The chicken run
If you have your coop on wheels and a small run attached, it's good practice to move the coop and its' run every so often to allow your hens a nice patch of grass to scratch away at but also allows the previous patch to recover and re-grow.
I have my coop in a permanent position with a large penned area (approx. 50ft square). Eventually the grass does start looking very sorry for itself due to all the scratching and droppings. In order to allow my hens access to a constant supply of luscious green grass I cordon off a section to allow parts of the pen to recover. I'm even attempting to sow some purslane, dandelion and clover seed to add a bit of variety for my girls. With the introduction of purslane to a hens diet increases the amount of Omega 3 in their eggs.
You need to make sure that the hens have an area of shade in the summer so they have a place to retreat to should it get too hot. However everytime we've experienced a hot day the hens have been sprawled out sunbathing! When I first experienced this I thought something was wrong and that perhaps they'd been injured but this wasn't the case. They will often congregate and lie on their sides with their wings expanded and perhaps then decide to have a dustbath to cool themselves down.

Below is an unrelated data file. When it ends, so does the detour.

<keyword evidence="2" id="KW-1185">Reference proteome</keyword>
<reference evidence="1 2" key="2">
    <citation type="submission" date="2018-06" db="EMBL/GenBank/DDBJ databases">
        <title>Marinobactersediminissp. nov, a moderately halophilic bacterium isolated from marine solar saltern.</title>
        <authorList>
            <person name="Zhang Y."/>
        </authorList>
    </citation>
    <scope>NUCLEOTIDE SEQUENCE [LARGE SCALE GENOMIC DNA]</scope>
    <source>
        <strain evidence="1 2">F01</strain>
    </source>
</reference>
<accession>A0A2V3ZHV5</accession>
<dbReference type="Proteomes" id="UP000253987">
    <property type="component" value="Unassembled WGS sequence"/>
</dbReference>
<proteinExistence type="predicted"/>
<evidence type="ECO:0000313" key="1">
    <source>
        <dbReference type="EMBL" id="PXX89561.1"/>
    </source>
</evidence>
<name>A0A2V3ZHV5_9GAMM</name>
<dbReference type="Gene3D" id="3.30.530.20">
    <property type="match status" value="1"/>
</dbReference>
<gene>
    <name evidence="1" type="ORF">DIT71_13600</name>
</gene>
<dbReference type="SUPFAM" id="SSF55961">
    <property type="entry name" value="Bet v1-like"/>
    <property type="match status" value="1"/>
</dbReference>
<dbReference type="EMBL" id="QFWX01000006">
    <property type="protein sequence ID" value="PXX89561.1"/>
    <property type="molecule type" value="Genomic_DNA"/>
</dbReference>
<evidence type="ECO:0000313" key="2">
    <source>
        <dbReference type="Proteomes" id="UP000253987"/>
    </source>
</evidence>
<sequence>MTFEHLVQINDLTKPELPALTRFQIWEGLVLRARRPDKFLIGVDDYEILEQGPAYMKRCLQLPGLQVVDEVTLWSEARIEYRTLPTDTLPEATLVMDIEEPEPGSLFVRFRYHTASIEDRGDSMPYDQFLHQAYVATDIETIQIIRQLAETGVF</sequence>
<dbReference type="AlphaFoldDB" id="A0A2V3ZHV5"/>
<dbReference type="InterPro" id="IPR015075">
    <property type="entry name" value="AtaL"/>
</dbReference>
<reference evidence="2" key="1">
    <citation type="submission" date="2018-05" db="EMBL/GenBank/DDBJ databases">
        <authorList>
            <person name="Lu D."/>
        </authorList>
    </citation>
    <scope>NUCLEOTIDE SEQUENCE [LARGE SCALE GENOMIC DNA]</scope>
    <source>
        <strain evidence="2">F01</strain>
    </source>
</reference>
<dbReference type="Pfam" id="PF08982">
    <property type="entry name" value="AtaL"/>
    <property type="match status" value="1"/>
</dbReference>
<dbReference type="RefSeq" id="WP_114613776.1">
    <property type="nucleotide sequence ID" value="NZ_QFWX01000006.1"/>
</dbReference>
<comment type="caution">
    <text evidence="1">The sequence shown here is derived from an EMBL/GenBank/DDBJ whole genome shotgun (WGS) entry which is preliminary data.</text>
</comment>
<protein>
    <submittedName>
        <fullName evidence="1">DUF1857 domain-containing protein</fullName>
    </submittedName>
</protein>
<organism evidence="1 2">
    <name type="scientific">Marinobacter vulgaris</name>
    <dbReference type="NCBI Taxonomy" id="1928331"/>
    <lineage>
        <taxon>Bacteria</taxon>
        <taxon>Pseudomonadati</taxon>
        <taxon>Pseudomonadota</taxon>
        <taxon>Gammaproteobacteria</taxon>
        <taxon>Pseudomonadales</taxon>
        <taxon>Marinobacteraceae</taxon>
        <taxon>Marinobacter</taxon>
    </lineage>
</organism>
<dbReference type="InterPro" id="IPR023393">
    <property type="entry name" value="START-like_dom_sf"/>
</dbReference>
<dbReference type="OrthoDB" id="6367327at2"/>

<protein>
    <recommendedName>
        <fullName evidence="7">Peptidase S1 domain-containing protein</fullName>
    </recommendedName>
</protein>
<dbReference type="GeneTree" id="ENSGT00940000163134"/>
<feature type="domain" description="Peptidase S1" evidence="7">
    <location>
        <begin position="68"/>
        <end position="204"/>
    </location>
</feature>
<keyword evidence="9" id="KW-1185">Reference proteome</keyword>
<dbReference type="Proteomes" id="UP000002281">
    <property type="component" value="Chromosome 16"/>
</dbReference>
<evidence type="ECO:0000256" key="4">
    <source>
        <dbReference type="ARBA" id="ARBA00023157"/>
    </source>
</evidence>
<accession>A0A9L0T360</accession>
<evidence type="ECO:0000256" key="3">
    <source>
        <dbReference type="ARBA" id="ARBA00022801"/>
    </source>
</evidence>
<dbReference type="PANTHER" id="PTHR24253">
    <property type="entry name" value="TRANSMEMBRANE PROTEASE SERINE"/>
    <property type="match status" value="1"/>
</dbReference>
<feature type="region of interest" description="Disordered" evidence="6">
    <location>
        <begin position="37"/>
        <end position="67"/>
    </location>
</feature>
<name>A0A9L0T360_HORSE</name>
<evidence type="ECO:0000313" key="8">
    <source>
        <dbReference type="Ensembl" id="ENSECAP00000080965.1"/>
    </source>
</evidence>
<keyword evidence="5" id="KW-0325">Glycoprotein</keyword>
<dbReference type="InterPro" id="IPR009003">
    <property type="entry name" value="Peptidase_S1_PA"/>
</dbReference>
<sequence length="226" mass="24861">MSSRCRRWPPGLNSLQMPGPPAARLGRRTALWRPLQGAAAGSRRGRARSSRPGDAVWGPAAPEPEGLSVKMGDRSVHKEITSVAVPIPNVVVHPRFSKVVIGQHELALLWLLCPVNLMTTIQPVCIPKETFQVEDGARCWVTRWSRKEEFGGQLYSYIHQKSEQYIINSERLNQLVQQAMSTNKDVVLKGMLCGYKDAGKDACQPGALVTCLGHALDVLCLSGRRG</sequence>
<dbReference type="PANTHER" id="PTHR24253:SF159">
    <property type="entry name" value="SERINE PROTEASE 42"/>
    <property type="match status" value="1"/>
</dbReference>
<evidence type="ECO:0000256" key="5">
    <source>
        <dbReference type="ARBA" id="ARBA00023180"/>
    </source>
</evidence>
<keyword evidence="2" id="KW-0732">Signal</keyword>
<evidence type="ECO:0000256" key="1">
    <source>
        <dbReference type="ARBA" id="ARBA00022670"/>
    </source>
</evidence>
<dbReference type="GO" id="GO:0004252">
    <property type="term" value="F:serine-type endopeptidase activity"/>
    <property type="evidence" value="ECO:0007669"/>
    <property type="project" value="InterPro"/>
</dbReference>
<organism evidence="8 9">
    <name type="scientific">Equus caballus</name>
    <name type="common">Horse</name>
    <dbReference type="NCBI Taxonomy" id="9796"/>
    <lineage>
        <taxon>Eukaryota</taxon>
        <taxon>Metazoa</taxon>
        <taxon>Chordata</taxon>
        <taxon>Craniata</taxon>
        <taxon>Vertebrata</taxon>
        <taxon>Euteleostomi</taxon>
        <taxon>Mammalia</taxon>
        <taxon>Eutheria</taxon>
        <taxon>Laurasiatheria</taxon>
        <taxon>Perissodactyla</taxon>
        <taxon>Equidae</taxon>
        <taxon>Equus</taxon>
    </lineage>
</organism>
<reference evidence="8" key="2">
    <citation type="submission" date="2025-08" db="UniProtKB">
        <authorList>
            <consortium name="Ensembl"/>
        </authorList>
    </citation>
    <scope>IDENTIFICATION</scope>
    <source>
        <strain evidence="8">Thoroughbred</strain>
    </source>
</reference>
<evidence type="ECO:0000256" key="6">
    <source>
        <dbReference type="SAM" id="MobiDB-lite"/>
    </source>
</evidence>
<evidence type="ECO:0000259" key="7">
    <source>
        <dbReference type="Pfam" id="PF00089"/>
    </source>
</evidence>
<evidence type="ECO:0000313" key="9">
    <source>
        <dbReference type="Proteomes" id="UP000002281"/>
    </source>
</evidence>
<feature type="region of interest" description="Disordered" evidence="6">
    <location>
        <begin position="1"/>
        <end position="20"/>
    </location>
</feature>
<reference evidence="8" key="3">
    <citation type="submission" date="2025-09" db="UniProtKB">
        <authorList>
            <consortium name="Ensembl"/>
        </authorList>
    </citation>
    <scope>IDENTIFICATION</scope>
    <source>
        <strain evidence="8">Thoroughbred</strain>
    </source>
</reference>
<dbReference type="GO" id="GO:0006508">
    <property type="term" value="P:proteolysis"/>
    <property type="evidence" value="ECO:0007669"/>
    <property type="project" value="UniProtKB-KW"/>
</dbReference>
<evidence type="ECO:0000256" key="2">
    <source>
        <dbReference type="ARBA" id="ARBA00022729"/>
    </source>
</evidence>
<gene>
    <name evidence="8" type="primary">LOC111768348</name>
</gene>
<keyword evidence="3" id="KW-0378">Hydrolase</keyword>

Hens tend to be clean birds and spend a lot of time preening themselves. They also indulge in a spot of dustbathing too and will often create their own bathing areas most likely in plant pots or in grassy areas. If they don't have access to such spots it's good practice to provide one which you may need to anyway in the winter when the ground is too muddy or too firm.
I use a deep cat litter tray in such cases and fill it with some soil, and sand which is used for kiddies sand pits as it's toxic free and completely safe. You can also use sawdust too. Dustbathing helps keep parasites at bay but if you do experience an outbreak of red mite, lice or fleas, you can administer treatment via the dustbath and the hens do the work for you! Dustbathing also keeps the hens cool in the warmer months.
Even if it's blowing a gale or the rains thrashing down some hens will still insist on venturing out of the coop. It's good to have an area where they can run for shelter and small shrubs offer this protection. Be careful though that they're not of the poisonous variety! Ground coverage is also good if they need to dash for cover if they spot a bird of prey.
The Right Way to Keep Chickens
by Virginia Shirt
Diatom - Effective treatment and prevention for Red Mite
When selecting eggs to hard boil, choose eggs which are over 3 days old to avoid the egg white clinging too much to the membrane (which can make peeling more tricky).